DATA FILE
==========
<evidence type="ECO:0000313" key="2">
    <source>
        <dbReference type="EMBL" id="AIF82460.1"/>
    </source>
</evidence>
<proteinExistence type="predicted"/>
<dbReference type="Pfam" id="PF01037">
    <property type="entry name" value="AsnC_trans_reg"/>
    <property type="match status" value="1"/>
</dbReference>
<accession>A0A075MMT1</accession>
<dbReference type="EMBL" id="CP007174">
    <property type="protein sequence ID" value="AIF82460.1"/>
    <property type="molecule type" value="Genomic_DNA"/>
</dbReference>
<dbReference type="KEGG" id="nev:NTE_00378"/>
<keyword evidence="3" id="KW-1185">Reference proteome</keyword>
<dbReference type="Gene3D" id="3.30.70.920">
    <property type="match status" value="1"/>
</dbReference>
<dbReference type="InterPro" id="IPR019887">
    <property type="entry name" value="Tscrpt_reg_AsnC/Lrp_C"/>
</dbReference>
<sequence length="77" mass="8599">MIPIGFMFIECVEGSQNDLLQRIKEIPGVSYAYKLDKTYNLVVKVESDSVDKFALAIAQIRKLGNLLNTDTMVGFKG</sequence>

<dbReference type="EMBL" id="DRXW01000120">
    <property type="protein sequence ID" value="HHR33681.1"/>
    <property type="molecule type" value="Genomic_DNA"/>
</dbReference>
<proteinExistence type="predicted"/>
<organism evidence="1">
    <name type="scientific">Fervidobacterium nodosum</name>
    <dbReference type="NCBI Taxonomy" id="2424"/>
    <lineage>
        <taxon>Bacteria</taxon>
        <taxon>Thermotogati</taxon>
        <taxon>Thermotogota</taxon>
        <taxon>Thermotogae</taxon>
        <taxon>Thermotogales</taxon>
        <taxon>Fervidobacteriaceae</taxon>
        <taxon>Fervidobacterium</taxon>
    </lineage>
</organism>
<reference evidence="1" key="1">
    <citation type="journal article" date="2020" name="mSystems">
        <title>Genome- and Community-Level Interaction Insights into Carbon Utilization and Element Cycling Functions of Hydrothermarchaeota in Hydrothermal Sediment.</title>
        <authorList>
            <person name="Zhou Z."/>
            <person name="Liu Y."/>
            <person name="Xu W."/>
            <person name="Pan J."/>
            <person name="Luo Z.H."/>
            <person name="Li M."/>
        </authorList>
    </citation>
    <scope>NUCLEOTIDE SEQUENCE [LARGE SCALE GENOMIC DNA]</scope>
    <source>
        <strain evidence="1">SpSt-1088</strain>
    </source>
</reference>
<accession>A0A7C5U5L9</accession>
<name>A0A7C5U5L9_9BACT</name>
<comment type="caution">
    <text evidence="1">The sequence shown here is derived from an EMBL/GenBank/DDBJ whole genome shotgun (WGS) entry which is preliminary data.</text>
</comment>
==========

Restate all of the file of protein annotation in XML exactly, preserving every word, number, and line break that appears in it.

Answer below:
<evidence type="ECO:0000313" key="2">
    <source>
        <dbReference type="EMBL" id="AIF82460.1"/>
    </source>
</evidence>
<proteinExistence type="predicted"/>
<dbReference type="Pfam" id="PF01037">
    <property type="entry name" value="AsnC_trans_reg"/>
    <property type="match status" value="1"/>
</dbReference>
<accession>A0A075MMT1</accession>
<dbReference type="EMBL" id="CP007174">
    <property type="protein sequence ID" value="AIF82460.1"/>
    <property type="molecule type" value="Genomic_DNA"/>
</dbReference>
<dbReference type="KEGG" id="nev:NTE_00378"/>
<keyword evidence="3" id="KW-1185">Reference proteome</keyword>
<dbReference type="Gene3D" id="3.30.70.920">
    <property type="match status" value="1"/>
</dbReference>
<dbReference type="InterPro" id="IPR019887">
    <property type="entry name" value="Tscrpt_reg_AsnC/Lrp_C"/>
</dbReference>
<sequence length="77" mass="8599">MIPIGFMFIECVEGSQNDLLQRIKEIPGVSYAYKLDKTYNLVVKVESDSVDKFALAIAQIRKLGNLLNTDTMVGFKG</sequence>

<dbReference type="EMBL" id="DRXW01000120">
    <property type="protein sequence ID" value="HHR33681.1"/>
    <property type="molecule type" value="Genomic_DNA"/>
</dbReference>
<proteinExistence type="predicted"/>
<organism evidence="1">
    <name type="scientific">Fervidobacterium nodosum</name>
    <dbReference type="NCBI Taxonomy" id="2424"/>
    <lineage>
        <taxon>Bacteria</taxon>
        <taxon>Thermotogati</taxon>
        <taxon>Thermotogota</taxon>
        <taxon>Thermotogae</taxon>
        <taxon>Thermotogales</taxon>
        <taxon>Fervidobacteriaceae</taxon>
        <taxon>Fervidobacterium</taxon>
    </lineage>
</organism>
<reference evidence="1" key="1">
    <citation type="journal article" date="2020" name="mSystems">
        <title>Genome- and Community-Level Interaction Insights into Carbon Utilization and Element Cycling Functions of Hydrothermarchaeota in Hydrothermal Sediment.</title>
        <authorList>
            <person name="Zhou Z."/>
            <person name="Liu Y."/>
            <person name="Xu W."/>
            <person name="Pan J."/>
            <person name="Luo Z.H."/>
            <person name="Li M."/>
        </authorList>
    </citation>
    <scope>NUCLEOTIDE SEQUENCE [LARGE SCALE GENOMIC DNA]</scope>
    <source>
        <strain evidence="1">SpSt-1088</strain>
    </source>
</reference>
<accession>A0A7C5U5L9</accession>
<name>A0A7C5U5L9_9BACT</name>
<comment type="caution">
    <text evidence="1">The sequence shown here is derived from an EMBL/GenBank/DDBJ whole genome shotgun (WGS) entry which is preliminary data.</text>
</comment>